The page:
INTERMITTENT WORK

  • It is considered intermittent work the provision of services with legal subordination, not continuous, with alternation of periods of service and inactivity, depending on the type of activity of the employee and the employer.
  • Every 12 months, the employee acquires the right to enjoy, during the next 12 months, 1 month of vacation, during which he/she cannot be called to provide services by the same employer.
  • The contract must be written and registered in the labor booklet (CTPS), and should contain:

• identification, signature and domicile of the parties;

• value of the hour or day of work, which may not be less than the hourly or daily value of the minimum wage, ensuring the remuneration of night work exceeding that of daytime and observing the provisions of § 12; and

• the place and payment term of the remuneration.

  • The employee, after prior agreement with the employer, can enjoy his vacation in up to 3 periods. In the event that the call period exceeds one month, the payment of the due installments, such as remuneration, weekly rest paid, legal additional, proportional vacations with a one-third bonus and the pro rata 13th salary cannot be stipulated for a period longer than one month, and must be paid by the 5th business day of the month following the month worked.
  • The parties shall be entitled to agree, through the intermittent employment contract, the places of service, the shifts to which the employee will be called to provide services, and the forms and instruments of convocation, as well as the response to the call.

 

PERIOD OF INACTIVITY – INTERMITTENT WORK

  • The period of inactivity is considered to be the time interval distinct from that for which the intermittent employee was called and has rendered services, in accordance with the terms of §1, art. 452-A, from the Labor Code.
  • During this period, the employee may provide services of any nature to other contractors, whether or not they engage in the same economic activity, using an intermittent work contract or other type of hiring.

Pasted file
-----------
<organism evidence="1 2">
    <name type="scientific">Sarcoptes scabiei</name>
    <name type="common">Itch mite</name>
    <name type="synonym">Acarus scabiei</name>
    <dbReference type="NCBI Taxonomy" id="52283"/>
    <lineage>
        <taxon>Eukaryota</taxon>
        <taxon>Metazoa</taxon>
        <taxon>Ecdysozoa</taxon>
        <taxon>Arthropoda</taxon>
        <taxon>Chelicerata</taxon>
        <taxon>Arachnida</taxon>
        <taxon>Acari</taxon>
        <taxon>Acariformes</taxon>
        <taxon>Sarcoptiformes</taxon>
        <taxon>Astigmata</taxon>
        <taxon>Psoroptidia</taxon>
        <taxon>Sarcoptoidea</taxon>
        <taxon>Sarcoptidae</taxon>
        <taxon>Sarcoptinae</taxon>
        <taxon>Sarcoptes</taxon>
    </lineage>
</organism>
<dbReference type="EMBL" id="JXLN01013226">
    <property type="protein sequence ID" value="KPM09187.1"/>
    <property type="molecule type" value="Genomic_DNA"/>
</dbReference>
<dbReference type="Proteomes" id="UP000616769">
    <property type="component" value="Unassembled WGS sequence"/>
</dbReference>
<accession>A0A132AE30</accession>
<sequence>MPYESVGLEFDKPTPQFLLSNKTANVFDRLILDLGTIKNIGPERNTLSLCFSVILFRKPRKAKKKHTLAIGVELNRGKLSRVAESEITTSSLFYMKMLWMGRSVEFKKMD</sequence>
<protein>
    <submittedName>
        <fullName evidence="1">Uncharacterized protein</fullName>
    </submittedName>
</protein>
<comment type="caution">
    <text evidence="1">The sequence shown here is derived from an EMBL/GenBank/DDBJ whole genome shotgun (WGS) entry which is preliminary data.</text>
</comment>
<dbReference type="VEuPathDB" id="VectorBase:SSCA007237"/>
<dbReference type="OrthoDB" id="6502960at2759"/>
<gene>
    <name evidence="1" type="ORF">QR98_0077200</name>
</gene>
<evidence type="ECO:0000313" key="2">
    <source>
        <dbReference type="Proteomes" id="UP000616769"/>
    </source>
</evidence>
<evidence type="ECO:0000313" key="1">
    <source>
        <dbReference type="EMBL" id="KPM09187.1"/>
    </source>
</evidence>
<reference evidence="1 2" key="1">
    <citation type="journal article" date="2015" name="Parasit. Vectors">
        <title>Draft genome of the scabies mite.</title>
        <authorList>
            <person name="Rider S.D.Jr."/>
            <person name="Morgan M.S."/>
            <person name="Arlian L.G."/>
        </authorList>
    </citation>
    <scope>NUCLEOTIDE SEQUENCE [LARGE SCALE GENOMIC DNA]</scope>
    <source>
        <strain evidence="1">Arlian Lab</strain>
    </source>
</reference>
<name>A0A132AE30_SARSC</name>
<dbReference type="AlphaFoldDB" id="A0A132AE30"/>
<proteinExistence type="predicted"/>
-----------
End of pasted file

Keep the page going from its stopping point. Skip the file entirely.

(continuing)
• In the intermittent employment contract, the period of inactivity will not be considered time available to the employer and will not be remunerated, as long as there is no remuneration for time available in the period of inactivity.

 

SEVERANCE PAYMENT AND PRIOR NOTICE – INTERMITTENT WORK

  • Severance payment and prior notice will be calculated based on the average of the amounts received by the employee in the course of the intermittent employment contract. The calculation shall take into account only the months during which the employee has received remuneration installments within the last 12 months or the period of validity of the intermittent employment contract, whichever is shorter.

 

SOCIAL AND SEVERANCE INDEMNITY FUND CONTRIBUTIONS – INTERMITTENT WORK

  • The employer will pay for their own and for the employee’s social contributions, as well as the deposits of the FGTS, based on the amounts paid in the monthly period and will provide the employee with proof of compliance with these obligations.

 

TIPS

  • The companies will note in the labor booklet of their employees the fixed salary and the average values of the tips for the last twelve months.

 

REPRESENTATION OF EMPLOYEES

  • The employees’ representatives committee shall not replace the union’s role of defending the collective or individual rights and interests of the category, including in judicial or administrative matters, in which case the participation of unions in collective bargaining shall be mandatory.